A few months ago, I started growing green onions from kitchen scrap. It was so successful that I decided to explore the world of leeks. I also replanted a leek from a kitchen scrap, but at about 5$ a piece I decided to plant leeks from seeds. It turns out my seeded leeks aren’t doing so great, so once again I turned to the Internet for some insights on how to grow leeks. Here’s what I found out: Leeks do better in the cold, but can grow in about any climate. They prefer sunny spots and need fertile soil along with plenty of water to thrive. (I should fertilize more…) Seedlings must be “hardened off” before being planted outdoors (here’s my misstep). Leeks can be planted 6-inch apart and can be used to fill-in empty spots in the garden. They should be grown in trenches and filled with soil as they grow – called “blanching the stem” (or simply filled with soil, creating mounts around them for the lazy gardener). Harvest as soon as they’re ready to ensure great taste. Ressources: http://www.wikihow.com/Grow-Leeks http://www.garden.org/plantguide/?q=show&id=3325 http://www.hortmag.com/weekly-tips/propagation/growingleeksfromseed http://www.bbc.co.uk/gardening/basics/techniques/growfruitandveg_growingleeks1.shtml http://www.motherearthnews.com/organic-gardening/growing-leeks-zw0z13112zsto.aspx#axzz2zLpu5l4u
My son recently started eating finger foods exclusively. We’re done with the purees, Yay! Ever since I’ve been looking for a cheerios-like cereal, something that is great for tiny little fingers and nutritious without the added high-fructose corn syrup and chemicals. Even though General Mills said they stopped using GMO’s in their famous cereals, I still don’t trust the brand. And while there are now a few alternatives in organic cereals, I found out most of these brands are sub-brands of the giant General Mills. I personally distrust any company who opposed Prop 37 and General Mills was on the top 15 funders (along with Monsanto, Kelloggs and Coca-Cola) with a meager 1,135,300$. What have you got to hide, Mr. General Mills? Because I really really REALLY don’t want to encourage them I’ve decided to make my own cereals. The first thing I did was Google “how to make your own cereals”, because really, who knows what goes into this breakfast staple? I finally found a few recipes that were helpful. Here they are: This is where I got my inspiration for the recipe. I decided to add applesauce and got that idea from here. This link seems great but the intense labor made me squirt. Since there wasn’t one perfect recipe you will find my own recipe below. It turns out it doesn’t taste like Cheerios at all! They taste more like a crispy muffin top, which I am […]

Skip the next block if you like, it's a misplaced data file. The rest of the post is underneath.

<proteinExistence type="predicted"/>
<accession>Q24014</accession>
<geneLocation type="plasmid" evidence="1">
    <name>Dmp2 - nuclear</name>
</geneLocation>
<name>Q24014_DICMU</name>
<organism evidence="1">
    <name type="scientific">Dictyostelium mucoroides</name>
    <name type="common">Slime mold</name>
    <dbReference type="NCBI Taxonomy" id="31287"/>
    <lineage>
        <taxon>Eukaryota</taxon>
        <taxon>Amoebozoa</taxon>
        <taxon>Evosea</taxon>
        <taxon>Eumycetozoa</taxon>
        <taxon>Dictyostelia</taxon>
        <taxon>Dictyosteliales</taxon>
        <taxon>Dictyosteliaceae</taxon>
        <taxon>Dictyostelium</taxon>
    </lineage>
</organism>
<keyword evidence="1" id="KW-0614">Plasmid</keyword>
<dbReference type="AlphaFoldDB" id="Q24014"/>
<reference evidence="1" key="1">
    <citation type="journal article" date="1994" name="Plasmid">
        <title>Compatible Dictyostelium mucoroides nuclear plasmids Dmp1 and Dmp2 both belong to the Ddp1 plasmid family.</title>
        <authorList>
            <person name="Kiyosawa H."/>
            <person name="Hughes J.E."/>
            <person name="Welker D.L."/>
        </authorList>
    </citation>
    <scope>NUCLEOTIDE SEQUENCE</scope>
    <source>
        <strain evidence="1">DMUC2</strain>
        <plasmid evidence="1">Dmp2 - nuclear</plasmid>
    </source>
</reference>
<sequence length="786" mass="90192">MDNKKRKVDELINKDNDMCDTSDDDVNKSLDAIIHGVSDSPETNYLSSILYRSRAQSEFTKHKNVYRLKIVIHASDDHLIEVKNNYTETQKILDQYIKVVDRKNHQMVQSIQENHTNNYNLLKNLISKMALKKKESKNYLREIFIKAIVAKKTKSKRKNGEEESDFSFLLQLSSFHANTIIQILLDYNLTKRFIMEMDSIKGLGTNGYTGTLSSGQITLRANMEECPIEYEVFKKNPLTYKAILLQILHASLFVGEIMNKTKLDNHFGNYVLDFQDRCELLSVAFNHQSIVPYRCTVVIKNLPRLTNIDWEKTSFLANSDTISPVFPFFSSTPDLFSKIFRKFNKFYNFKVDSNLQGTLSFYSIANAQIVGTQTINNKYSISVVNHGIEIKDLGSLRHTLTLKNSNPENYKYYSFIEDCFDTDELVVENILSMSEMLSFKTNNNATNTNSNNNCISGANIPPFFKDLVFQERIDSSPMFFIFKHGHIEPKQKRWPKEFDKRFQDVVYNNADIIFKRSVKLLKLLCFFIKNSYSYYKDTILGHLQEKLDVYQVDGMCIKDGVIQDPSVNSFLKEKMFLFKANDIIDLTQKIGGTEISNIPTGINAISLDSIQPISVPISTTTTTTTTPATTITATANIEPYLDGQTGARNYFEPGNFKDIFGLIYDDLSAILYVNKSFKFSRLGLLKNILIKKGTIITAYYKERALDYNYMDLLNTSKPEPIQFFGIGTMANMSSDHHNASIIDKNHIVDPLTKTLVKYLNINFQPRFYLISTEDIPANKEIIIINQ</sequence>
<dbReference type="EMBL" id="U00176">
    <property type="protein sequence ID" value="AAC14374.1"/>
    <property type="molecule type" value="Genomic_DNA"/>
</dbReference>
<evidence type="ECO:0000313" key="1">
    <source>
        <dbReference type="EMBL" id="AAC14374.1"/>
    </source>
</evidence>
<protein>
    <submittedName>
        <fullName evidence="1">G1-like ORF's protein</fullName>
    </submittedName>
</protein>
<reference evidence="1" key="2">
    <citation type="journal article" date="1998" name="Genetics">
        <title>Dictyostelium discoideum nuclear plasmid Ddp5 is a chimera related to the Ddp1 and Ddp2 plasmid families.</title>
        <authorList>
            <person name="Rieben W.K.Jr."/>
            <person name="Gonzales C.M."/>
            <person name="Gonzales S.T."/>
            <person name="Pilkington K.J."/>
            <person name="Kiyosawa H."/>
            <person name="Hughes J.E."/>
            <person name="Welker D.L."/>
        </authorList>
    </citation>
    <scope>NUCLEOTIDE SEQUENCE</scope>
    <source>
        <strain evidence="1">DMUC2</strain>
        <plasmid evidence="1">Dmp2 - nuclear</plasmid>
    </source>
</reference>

I just love gardening. It is so rewarding. As I heard so many times: Planting a garden is like printing your own money. Two years ago I did plant a garden, but my cucumber plant only yielded a few cucumbers. My fault, as I didn’t know it was best to stake them, and either watered them too much or too little (probably the latter). This year, I’m taking over growing these again, and since I don’t want to repeat my mistakes I’ve decided to dig up some information about growing cucumbers. I decided to plant these cucumbers. Here’s a summary of the information I found helpful: You can grow them in container (although mine are in the garden) They do better in full sun It’s a good idea to grow a few plants to ensure cross pollination They do better with stakes (at least the vining variety) The soil should be moist most of the time to ensure sweet cucumbers and a great yield The type I planted (Organic Double Yield Cucumber) is better picked around 4-5 inches long They should be picked when ready to ensure a bountiful yield Here are great links if you want to learn more about cucumbers: How to grow cucumber: this link is full of relevant information, and really get through the whole process, from definition to types of cucumbers to […]
Last Sunday I decided to use up all those radish leaves that were in my garden. Inspired by the Internet and this recipe, I cooked us something from the garden. Below is the recipe. Radish leaves are edible and taste very fresh. Their taste is somewhat bitter so if you are not a fan of that I suggest you substitute 1/2 radish leaves for 1/2 basil leaves, or add a tablespoon of something sweet such as maple syrup or honey to cover the bitterness. Overall, I’m glad I tried a recipe with radish leaves. Now they won’t get tossed out; they’ll be used to make great pasta dishes!